How to Spot the Early Signs of Tree Failure to Minimize Danger on Your Property

Decaying trees on your property pose a danger to you, your home, and even your neighbors. If you have trees around your home, learning to recognize the potential signs of tree failure is your responsibility to your community. 

When evaluating trees on your property for any signs of potential failure, it is important to understand the way a tree can fail, why it will fail, and the warning signs you should keep an eye out for. Read on to learn more about risk assessment and the visual signs to look out for when assessing the trees on your property for potential failures.

What is Tree Failure?

Tree failure is a structural deterioration or breakage of any part of a tree, including the roots, trunk, or canopy branches. A tree can experience catastrophic or complete failure or partial limb failure. In the event a tree limb fails, the remaining standing portion of the tree is not necessarily dead, but should be inspected by a certified arborist.

What are the Dangers of Tree Failure?

  • Personal injury
  • Property or home damage 
  • Road blocking 
  • Damage to power lines or other utilities 
  • Increased wildfire risks  

Sometimes the signs of tree failure are obvious. Easy symptoms to spot include large cracks or fissures in limbs, areas of bark disappearing, or reduced leaf production. Signs of internal rot, wood-boring pest infestation or fungal infection are all severe symptoms of potential tree failure but can be harder to diagnose.

Signs of Tree Failure Starting at the Ground Floor

You want to start inspecting your trees for possible failure at the ground. Signs of possible failure at the ground level indicate that the entirety of the tree is at risk of failure. If you see signs of distress in a tree’s canopy such as loss of leaves, dead or brittle branches, it could actually be caused by something within the structure or roots.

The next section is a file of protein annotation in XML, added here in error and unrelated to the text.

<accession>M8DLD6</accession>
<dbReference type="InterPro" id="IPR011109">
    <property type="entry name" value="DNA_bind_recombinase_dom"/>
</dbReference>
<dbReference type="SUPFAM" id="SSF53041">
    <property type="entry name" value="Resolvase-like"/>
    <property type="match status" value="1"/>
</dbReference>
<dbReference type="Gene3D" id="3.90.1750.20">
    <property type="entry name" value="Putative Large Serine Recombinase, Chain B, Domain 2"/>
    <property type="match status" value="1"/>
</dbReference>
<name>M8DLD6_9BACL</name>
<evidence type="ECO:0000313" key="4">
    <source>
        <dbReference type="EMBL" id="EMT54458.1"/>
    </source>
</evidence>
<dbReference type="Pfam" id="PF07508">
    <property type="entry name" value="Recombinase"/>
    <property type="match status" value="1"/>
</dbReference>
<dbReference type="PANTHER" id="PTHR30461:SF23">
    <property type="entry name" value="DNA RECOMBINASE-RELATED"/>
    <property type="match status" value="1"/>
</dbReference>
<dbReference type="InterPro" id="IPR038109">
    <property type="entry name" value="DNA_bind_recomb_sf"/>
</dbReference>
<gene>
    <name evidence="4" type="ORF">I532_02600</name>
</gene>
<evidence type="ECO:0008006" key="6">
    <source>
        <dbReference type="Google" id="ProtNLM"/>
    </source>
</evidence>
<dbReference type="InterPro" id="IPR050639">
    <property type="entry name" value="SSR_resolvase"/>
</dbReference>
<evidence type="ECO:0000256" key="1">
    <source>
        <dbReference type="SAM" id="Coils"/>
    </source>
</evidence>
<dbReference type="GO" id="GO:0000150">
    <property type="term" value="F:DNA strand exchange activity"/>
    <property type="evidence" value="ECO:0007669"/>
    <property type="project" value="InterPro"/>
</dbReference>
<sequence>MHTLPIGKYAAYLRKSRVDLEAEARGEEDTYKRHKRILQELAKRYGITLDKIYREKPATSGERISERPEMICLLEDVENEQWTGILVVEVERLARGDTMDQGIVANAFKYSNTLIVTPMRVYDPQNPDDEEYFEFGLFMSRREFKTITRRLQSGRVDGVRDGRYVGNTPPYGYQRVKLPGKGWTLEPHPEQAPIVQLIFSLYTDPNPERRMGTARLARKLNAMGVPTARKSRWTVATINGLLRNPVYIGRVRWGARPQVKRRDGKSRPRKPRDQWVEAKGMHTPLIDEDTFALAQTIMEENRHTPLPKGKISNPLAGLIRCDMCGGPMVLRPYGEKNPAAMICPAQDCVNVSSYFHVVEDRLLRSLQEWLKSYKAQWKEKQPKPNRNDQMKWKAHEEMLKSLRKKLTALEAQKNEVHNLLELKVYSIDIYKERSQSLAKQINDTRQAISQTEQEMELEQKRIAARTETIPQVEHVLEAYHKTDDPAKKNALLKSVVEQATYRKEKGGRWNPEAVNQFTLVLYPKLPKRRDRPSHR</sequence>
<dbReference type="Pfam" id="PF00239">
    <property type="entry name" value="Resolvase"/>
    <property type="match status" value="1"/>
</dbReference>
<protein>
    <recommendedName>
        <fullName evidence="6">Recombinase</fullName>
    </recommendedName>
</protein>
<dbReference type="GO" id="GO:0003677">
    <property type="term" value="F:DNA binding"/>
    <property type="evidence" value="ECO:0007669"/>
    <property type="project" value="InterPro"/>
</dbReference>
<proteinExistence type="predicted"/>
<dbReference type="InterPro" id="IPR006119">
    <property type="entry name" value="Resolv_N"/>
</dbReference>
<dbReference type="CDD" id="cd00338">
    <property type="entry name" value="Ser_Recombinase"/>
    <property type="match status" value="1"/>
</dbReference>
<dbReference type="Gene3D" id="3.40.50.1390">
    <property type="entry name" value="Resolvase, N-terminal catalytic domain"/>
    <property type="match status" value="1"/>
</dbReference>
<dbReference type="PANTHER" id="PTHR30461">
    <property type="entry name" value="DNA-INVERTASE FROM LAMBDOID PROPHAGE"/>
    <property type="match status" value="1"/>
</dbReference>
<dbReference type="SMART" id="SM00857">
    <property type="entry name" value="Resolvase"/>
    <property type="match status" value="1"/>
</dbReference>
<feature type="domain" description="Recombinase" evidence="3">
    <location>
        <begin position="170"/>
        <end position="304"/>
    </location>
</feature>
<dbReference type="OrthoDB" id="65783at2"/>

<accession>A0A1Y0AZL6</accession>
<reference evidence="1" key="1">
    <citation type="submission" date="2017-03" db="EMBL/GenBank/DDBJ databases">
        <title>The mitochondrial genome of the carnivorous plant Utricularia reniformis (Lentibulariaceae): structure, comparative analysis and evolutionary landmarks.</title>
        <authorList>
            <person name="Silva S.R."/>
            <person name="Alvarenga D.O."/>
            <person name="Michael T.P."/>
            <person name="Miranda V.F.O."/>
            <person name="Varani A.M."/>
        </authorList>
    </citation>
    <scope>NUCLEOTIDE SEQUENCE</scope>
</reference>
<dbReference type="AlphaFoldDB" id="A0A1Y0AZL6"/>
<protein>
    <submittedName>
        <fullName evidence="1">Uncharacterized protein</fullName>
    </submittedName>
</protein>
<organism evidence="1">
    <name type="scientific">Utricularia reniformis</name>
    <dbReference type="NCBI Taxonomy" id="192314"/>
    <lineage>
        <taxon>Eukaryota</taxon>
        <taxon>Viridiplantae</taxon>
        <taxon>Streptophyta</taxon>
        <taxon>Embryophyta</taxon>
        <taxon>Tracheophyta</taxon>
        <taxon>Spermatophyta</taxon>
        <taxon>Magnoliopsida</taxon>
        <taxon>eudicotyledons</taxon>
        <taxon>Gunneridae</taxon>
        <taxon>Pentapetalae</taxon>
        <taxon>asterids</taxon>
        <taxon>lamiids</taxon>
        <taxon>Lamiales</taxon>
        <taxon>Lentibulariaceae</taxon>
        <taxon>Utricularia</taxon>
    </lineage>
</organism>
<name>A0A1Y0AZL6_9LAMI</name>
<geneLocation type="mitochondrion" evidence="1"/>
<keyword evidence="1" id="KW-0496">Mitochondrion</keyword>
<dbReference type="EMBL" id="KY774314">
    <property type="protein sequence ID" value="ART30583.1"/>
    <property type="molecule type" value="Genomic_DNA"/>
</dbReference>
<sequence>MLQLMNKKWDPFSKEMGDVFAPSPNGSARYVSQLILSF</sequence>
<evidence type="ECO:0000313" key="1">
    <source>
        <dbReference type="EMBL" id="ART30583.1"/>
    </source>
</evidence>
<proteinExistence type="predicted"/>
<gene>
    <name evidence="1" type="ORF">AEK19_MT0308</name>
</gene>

If you are noticing any signs of distress in your trees, consult an experienced arborist at Vintage Tree Care for an assessment to avoid the possibility of catastrophic failure.

  • Mushroom and Fungus:  When mushrooms – also referred to as conks, bract, or shelf – grow on or immediately surrounding your trees, it is usually a sign that it is infected. While not all mushrooms are harmful to trees, many are, so the appearance of them should be a red flag. 
  • Lifting Soil or Roots: This is a sign of inadequate root anchoring and structural weakness at the foundation of the tree. It can indicate crown rot, which is a disease caused by a soil fungus. There is little to be done if your tree is suffering from crown rot. It is likely it will need to be removed before the entire tree fails. 
  • Sawdust or Bark Shed: Noticeable shedding of bark near the ground level or the sudden appearance of sawdust around your tree could indicate a pest infestation. Wood-boring pests such as the Bark Beetle, make their homes inside a tree, feeding off it, and slowly killing it. If pests inhabit one tree, all the other trees on your property are put at risk of infestation as well.